The Old Testament: Notes

The Old Testament: Notes

The Old Testament: Notes

The Old Testament: Notes


The original CliffsNotes study guides offer expert commentary on major themes, plots, characters, literary devices, and historical background.


  • Introduction to the Old Testament
  • Critical Commentaries:The Prophetic Books, The Historical Writings, The Wisdom Literature, Miscellaneous Writings, The Apocrypha and the Pseudepigrapha

    To understand the Old Testament, it is necessary to have some familiarity with the history of the people who wrote it. Judaism is a historical religion. This means that the ideas associated with it were disclosed to the Hebrew people through the concrete events that occurred in that part of the world where they lived during the centuries in which the Old Testament was in the making. A detailed account of the entire history of the Hebrew people would go far beyond the scope of these notes. A brief outline of some of the major high points in that history will be sufficient for our purpose.

    While it is true that the books of the Old Testament begin with an account of the creation of the world, we must bear in mind that the narratives which deal with such topics as the creation, the Garden of Eden, the fall of man, the great flood, and other events related in the book of Genesis were never intended to be regarded as an accurate historical account of the entire world process. None of these accounts appeared in written form until some time after the Hebrews had become settled in the land of Canaan, west of the Jordan River, modern-day Israel. This did not take place prior to the ninth century B.C. Obviously, the stories that one finds in the early chapters of the book of Genesis, as well as those that have to do with the activities of the patriarchs who were believed to have lived before the time of the exodus from Egypt, were not written by eyewitnesses of the events that were recorded. Neither were they written by people who lived anywhere near the times about which they wrote. It was not until after the men who wrote had reflected on the events connected with the history of their people that any attempt was made to record these events or to set forth their meaning. When this was done, the interpretations necessarily reflected the perspective from which they were written.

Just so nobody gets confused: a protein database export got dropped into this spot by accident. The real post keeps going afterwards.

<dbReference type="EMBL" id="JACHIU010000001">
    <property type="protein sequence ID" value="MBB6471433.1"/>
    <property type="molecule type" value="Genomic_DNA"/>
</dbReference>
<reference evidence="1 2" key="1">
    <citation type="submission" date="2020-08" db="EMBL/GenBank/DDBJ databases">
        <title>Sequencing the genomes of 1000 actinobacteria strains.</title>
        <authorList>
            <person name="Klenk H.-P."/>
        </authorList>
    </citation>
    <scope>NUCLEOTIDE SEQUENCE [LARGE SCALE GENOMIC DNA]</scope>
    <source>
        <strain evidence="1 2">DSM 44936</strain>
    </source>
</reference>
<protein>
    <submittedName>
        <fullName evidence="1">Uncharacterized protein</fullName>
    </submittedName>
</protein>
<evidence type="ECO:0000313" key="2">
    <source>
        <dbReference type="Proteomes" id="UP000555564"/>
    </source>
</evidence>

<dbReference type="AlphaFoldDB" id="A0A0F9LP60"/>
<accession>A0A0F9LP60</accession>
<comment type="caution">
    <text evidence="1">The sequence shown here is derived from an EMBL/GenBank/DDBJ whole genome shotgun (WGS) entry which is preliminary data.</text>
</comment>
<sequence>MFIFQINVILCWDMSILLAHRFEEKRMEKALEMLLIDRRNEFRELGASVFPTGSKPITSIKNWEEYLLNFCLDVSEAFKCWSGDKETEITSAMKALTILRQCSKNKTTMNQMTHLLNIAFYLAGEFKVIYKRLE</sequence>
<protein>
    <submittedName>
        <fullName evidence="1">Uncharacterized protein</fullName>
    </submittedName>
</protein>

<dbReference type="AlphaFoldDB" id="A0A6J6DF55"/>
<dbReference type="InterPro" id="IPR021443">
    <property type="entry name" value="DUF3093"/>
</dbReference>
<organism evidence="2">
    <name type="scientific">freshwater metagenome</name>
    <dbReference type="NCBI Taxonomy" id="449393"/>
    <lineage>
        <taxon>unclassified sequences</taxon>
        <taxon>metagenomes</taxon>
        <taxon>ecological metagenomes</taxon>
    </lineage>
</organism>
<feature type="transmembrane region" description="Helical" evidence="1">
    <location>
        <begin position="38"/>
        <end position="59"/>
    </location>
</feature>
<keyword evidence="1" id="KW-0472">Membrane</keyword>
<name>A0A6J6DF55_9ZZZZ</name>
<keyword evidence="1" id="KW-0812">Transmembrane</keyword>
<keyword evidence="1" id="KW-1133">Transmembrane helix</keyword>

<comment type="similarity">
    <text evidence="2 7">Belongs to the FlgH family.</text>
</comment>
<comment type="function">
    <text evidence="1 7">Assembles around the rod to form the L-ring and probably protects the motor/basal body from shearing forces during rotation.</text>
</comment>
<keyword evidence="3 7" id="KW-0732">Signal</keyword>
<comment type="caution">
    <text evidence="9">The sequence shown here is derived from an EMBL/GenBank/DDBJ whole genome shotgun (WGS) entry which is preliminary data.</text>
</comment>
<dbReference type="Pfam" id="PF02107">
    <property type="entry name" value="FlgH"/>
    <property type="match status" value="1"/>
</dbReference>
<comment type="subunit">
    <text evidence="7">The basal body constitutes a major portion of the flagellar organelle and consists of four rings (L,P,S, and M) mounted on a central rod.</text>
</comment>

The beginnings of Hebrew history are obscure and cannot be known with certainty. It is generally believed that the people from whom the Old Testament eventually emerged came from a group of Semitic tribes known as the Habiru. These tribes inhabited the region referred to as the Fertile Crescent, a strip of land lying between the Tigris and Euphrates rivers and stretching southward for some distance in the direction of Egypt and the Nile River. They are known to have moved about in this territory as early as 2000 B.C. Eventually some of these tribes migrated to Egypt and lived there for some time, probably three or four centuries. Apparently, they were at first welcomed by the Egyptians, for the Hebrew colony grew and prospered. In time their numbers increased to the extent that the Egyptians became alarmed lest their own security become endangered. In order to protect themselves against any further advances on the part of the Hebrews, the Egyptian Pharaoh inaugurated a program of harsh measures toward the newcomers, forcing them into a condition of servitude and slavery. This situation is the one referred to in the Old Testament as the period of Egyptian bondage. It was in connection with this period of oppression that we first learn of Moses and his role in bringing about the deliverance of his people. It was under his guidance and leadership that the Hebrews were able to leave the land of Egypt and journey to new territory where they were to make their home.